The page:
The decision to come from New York to Dillon, Mont. was an easy decision for Montana Western environmental sciences Professor Rob Thomas. One factor trumped all others: location.
Thomas says there is no other place he would rather be teaching geology and environmental science. A stone’s throw from Yellowstone National Park, Montana Western is surrounded on three sides by the Continental Divide with lofty mountain ranges, pristine rivers and seemingly endless valleys in all directions.
During his time at Montana Western, Thomas helped transform the university into a center of experiential learning using the Experience One system.
“I don’t think experiences for undergraduates doing the type of research we do for a class like this exist,” Thomas explains. “There just isn’t time. The memorize-regurgitate method is not inspiring. Education is about motivating and this is a new way of motivating by doing.”
Thomas was recently acknowledged for his efforts in UMW's transition to Experience One with the 2009 Baccalaureate Colleges U.S. Professor of the Year. Thomas is the first and only Montana professor to win this prestigious award.
More often than not, students in Thomas’ class will find themselves out in the field gathering data and observing in real life what many undergraduates only read about in books. As Thomas often says, “Southwestern Montana is our lab.”
Thomas’ recent research projects have included the geologic history of the northern margin of the Yellowstone hot spot and the assessment of fluvial Arctic grayling habitat restoration on the upper Big Hole River. He also continues to study Cambrian mass extinctions and other sedimentological problems throughout the western United States. Thomas is currently working on a book of Yellowstone-area geology with City University of New York Staten Island President Bill Fritz and a book on Montana geology with UMW colleague Sheila Roberts. In 2009, Thomas was named the Outstanding Baccalaureate Colleges U.S. Professor of the Year by The Carnegie Foundation for the Advancement of Teaching and the Council for Advancement and Support of Education. In 2010 he was named the Montana Regents Professor.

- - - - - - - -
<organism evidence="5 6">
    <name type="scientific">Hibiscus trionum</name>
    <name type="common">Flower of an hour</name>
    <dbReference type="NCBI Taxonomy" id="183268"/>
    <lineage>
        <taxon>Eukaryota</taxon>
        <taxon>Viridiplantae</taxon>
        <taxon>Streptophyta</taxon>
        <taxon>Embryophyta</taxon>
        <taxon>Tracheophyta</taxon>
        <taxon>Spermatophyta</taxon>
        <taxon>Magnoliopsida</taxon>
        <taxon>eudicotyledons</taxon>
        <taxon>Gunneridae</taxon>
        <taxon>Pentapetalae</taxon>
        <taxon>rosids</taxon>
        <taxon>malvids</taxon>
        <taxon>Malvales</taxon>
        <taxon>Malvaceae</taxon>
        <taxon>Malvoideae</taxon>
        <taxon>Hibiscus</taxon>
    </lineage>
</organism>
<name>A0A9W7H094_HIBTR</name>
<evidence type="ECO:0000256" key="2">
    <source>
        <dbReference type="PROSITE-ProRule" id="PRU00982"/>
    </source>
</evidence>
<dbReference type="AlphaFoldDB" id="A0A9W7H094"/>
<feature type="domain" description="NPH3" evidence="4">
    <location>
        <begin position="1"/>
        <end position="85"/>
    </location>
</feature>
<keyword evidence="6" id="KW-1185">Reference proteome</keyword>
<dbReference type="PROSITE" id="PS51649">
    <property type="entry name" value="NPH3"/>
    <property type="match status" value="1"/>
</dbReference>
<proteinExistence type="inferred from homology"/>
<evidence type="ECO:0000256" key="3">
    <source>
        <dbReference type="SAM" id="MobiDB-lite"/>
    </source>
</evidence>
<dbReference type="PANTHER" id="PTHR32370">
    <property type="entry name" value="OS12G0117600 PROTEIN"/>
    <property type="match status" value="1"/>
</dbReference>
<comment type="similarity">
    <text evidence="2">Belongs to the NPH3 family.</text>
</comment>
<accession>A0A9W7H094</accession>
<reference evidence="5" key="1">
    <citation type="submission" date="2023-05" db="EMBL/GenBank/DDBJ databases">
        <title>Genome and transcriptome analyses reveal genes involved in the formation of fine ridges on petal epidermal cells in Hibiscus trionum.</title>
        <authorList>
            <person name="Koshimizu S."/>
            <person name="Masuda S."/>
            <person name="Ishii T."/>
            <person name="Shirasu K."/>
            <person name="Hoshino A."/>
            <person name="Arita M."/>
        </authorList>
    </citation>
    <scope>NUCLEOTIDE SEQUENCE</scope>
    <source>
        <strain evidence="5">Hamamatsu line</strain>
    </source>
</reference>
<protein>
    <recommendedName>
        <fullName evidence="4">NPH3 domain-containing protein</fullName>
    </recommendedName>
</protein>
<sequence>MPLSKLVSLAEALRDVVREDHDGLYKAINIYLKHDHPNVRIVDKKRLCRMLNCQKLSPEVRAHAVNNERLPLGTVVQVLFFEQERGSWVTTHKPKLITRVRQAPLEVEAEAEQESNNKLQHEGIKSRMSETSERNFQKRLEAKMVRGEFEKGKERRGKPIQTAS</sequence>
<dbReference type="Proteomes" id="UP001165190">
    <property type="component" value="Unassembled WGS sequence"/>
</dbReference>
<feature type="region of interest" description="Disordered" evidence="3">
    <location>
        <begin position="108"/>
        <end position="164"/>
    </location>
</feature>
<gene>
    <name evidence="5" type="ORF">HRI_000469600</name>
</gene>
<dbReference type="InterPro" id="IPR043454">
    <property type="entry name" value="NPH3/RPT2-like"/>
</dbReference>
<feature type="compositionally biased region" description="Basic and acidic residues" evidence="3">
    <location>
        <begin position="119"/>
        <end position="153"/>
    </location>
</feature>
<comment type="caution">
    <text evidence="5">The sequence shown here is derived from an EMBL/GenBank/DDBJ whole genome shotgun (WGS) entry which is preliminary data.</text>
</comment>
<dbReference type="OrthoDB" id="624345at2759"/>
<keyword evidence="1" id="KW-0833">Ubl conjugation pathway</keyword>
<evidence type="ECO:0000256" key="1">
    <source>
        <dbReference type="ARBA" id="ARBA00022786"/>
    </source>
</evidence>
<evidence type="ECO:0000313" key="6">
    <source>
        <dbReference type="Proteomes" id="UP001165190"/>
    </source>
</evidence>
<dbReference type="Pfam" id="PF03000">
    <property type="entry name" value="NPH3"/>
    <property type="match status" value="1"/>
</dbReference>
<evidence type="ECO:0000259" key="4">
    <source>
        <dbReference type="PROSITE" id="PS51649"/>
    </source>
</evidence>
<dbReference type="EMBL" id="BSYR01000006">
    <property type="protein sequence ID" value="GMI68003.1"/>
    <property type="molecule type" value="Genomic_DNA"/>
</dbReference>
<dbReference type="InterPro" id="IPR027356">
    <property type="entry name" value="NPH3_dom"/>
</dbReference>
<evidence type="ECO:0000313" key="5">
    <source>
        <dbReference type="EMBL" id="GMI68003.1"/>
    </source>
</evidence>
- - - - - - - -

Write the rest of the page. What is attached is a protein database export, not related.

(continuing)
Because the block system truly challenges students, Thomas says it also rewards them with both the knowledge and inspiration needed to thrive in post-graduate studies and professional work.
“There’s no falling through the cracks here, and it’s not coddling,” Thomas asserts. “The block takes the highest level of commitment and passion and enthusiasm.”